Player outlooks (2019)
QB Derek Carr: Last season, Carr threw for 4,049 yards despite playing with a rotating group of receivers and not fully mastering Jon Gruden’s offense (which is very complex), and now, he will have more confidence and—whether or not Antonio Brown plays—a significantly improved supporting cast. The main thing holding him back is a tough schedule, but Oakland should put up points, and Carr will have more time in the pocket after the team signed offensive tackle Trent Brown. Consider the 28-year-old a top-20 option if AB is on the team and active come the regular season.
RB Josh Jacobs: The Raiders clearly want Jacobs to be their workhorse this season, but a very strong RB2 group seems to be causing fantasy owners to overlook him a bit heading into drafts. While he never handled a heavy workload at Alabama, Jacobs has the size and overall skillset to never leave the field for a team that gave veteran Doug Martin 14.9 carries per game in nine starts last year.
RB Doug Martin: Entering his age-30 season, Martin still has some fuel left in the tank after totaling 839 yards on 190 touches for the Raiders in 2018 following a couple of disappointing seasons in Tampa Bay. The veteran probably won’t get more than a handful of touches per game, but he would immediately be a FLEX option if Jacobs goes down.
RB Jalen Richard: Richard caught 68 passes last season and has averaged an impressive 5.3 yards per carry on 194 attempts so far in his career, but his stock took a definitive hit when Oakland spent a first-round pick on a running back. At best, Richard will be a quality FLEX option in PPR leagues.
WR Antonio Brown: If there were no off-field issues to worry about, we would have Brown ranked as a top-five receiver and arguably a top-15 overall option; but after the helmet saga seemed to end last week, it suddenly reemerged on Sunday when AB didn’t practice, which caused general manager Mike Mayock to give an ultimatum—he’s either “all in or all out.” Even if he decides not to retire, Brown may now be too volatile to consider in the first three rounds.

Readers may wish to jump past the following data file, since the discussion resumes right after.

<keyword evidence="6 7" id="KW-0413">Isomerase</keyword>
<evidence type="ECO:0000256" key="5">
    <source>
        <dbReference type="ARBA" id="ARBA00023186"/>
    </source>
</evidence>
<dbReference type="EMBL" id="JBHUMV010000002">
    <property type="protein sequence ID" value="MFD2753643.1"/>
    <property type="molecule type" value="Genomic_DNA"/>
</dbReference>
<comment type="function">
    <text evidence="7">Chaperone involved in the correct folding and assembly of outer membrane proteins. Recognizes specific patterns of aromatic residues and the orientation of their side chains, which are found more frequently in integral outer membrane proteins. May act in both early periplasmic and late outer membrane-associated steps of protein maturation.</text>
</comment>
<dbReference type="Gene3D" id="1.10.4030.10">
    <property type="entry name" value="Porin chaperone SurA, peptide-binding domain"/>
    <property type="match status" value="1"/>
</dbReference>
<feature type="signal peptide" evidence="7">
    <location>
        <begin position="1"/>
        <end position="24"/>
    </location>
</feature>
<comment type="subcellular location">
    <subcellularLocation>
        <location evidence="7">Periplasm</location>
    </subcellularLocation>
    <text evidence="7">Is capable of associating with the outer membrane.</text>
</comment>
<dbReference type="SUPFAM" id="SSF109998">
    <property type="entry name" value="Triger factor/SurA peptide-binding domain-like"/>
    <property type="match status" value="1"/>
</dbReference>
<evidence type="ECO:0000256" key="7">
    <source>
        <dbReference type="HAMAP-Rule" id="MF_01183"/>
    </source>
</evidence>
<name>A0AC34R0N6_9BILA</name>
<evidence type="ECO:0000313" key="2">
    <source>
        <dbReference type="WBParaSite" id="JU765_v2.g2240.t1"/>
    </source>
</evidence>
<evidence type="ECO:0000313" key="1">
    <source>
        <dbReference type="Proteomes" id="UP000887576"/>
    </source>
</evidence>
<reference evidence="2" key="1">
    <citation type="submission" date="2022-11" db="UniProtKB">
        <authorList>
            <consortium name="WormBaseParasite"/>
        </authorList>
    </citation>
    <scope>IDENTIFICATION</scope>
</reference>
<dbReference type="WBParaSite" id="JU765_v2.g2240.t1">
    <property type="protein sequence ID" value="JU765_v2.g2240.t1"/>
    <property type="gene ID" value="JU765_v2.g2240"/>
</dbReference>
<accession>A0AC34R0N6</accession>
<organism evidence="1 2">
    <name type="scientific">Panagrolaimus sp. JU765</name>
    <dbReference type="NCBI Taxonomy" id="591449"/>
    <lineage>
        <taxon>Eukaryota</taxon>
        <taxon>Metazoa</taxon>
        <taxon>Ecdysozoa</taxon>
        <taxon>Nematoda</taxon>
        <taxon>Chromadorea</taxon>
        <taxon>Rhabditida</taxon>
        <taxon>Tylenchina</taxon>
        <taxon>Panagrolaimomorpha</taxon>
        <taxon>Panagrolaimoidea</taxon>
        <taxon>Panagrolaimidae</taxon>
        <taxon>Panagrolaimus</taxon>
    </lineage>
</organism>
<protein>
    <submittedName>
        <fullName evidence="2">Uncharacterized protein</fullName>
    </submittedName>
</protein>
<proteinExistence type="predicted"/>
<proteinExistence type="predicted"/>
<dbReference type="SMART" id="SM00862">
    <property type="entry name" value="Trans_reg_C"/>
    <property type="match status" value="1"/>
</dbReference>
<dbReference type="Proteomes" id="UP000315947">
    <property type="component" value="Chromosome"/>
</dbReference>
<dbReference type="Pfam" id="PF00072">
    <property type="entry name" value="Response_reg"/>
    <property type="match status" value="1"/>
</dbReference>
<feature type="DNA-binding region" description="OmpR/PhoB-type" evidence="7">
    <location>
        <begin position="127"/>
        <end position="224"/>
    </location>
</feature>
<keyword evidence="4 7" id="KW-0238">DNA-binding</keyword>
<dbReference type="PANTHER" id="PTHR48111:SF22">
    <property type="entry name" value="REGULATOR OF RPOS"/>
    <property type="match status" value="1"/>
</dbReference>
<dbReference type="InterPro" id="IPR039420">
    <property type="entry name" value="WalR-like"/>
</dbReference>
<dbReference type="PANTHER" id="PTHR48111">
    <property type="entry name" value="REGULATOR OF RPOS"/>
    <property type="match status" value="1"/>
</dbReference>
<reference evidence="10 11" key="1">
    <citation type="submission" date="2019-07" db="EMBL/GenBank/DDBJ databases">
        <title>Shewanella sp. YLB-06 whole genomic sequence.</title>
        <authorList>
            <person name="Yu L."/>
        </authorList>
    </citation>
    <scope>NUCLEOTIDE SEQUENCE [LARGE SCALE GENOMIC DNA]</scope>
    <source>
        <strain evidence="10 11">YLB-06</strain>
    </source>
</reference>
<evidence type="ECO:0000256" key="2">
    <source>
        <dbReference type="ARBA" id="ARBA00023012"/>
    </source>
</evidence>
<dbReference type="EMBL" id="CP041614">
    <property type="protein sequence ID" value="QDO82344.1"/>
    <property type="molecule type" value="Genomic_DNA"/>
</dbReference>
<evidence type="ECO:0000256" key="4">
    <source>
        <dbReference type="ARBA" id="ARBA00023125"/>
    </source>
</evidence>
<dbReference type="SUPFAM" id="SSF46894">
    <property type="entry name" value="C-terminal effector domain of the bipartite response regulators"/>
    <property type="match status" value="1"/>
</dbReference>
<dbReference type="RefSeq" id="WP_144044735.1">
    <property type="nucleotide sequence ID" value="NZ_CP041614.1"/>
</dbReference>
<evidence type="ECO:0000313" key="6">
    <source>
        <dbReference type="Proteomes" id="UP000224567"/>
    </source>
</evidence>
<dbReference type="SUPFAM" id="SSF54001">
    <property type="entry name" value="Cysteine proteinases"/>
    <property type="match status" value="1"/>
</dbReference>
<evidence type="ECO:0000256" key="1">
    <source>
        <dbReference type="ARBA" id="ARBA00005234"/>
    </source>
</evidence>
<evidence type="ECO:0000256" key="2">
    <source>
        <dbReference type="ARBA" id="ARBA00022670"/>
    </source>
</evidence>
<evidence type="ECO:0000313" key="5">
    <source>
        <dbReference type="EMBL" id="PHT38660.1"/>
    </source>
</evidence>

WR Tyrell Williams: The biggest beneficiary of Brown’s potential absence/dismissal/retirement would be Williams, who the Raiders actually signed to be their No. 1 receiver before acquiring AB. The 27-year-old has averaged 16.3 yards per reception for his career and has a 1,000-yard season under his belt, so the talent is there to shine if featured in Gruden’s offense.
WR Hunter Renfrow: Renfrow is expected to win the slot job for Oakland, and he could be a surprising candidate for 75 to 80 receptions as a rookie. However, it’s worth noting that Renfrow never had more than 60 catches in a season at Clemson, and he doesn’t have a ton of touchdown upside. Give him a boost in PPR leagues.
WR Ryan Grant: A Gruden favorite after spending his first four years in Washington playing for Jon’s brother Jay, Grant will make a case for playing time in the slot, too, and he should at least have an offensive role in 2019. It wouldn’t come with much fantasy upside, though, so Grant is just a desperation play in deeper league.
WR J.J. Nelson: If Antonio Brown shows up and plays 16 games, then Nelson won’t be anything more than a situational deep threat. If not, the 27-year-old could suddenly be on the radar in all leagues as the best option to allow Oakland’s offense to remain as vertical as it planned to be with AB and Tyrell Williams on the perimeter. Nelson averaged 17.8 yards per reception on 81 grabs with the Cardinals over the past four years.
TE Darren Waller: Waller has been receiving hype from Jon Gruden and the Raiders dating back to last season, so while the converted wide receiver has just 18 career receptions and was suspended for the entire 2017 season for another violation of the league’s substance abuse policy, he could be a big piece of the offense this year. Waller is probably best viewed as a low-end TE2 for now, but he could have a legitimate case for TE1 value depending on Brown’s status.
TE Foster Moreau: Oakland’s offense is going to be catered to the personnel they have, and we could see more two-tight-end sets if everyone is forced to move up a spot on the depth chart at receiver. Moreau was thought of as more of a blocker when he was drafted, but he has the ability to make an impact in the receiving game. He’s a name to keep in mind behind Waller.
Best 2019 value: WR Tyrell Williams (FantasyPros ADP: WR56)
The Raiders seem to have a few guys that are undervalued, but the biggest one is easily Williams because a) his standalone value should make him at least a top-50 option at the position, and b) there is a chance he is elevated to the team’s No. 1 target in the passing game, which would lead to him absolutely shattering his current ADP. Early drafters should be aggressive in selecting Williams.
Best dynasty investment: RB Josh Jacobs
While David Montgomery and Miles Sanders have rightfully received plenty of hype, it’s probably too aggressive to consider anyone other than Jacobs as the top pick in rookie drafts. We know Jon Gruden wants to run the ball, and he loved Jacobs so much that he told him they wanted to draft him at the Combine simply because he couldn’t contain his excitement about the 220-pound back. Even if he shares some of the work this season, Jacobs has 300-touch potential over the next handful of years.
The remaining bold predictions can be found in the 2019 Fantasy Consigliere draft guide.
Stat to know
Derek Carr has the third lowest career interception percentage (1.9%) among active players, trailing only Aaron Rodgers (1.5%) and Tom Brady (1.8%).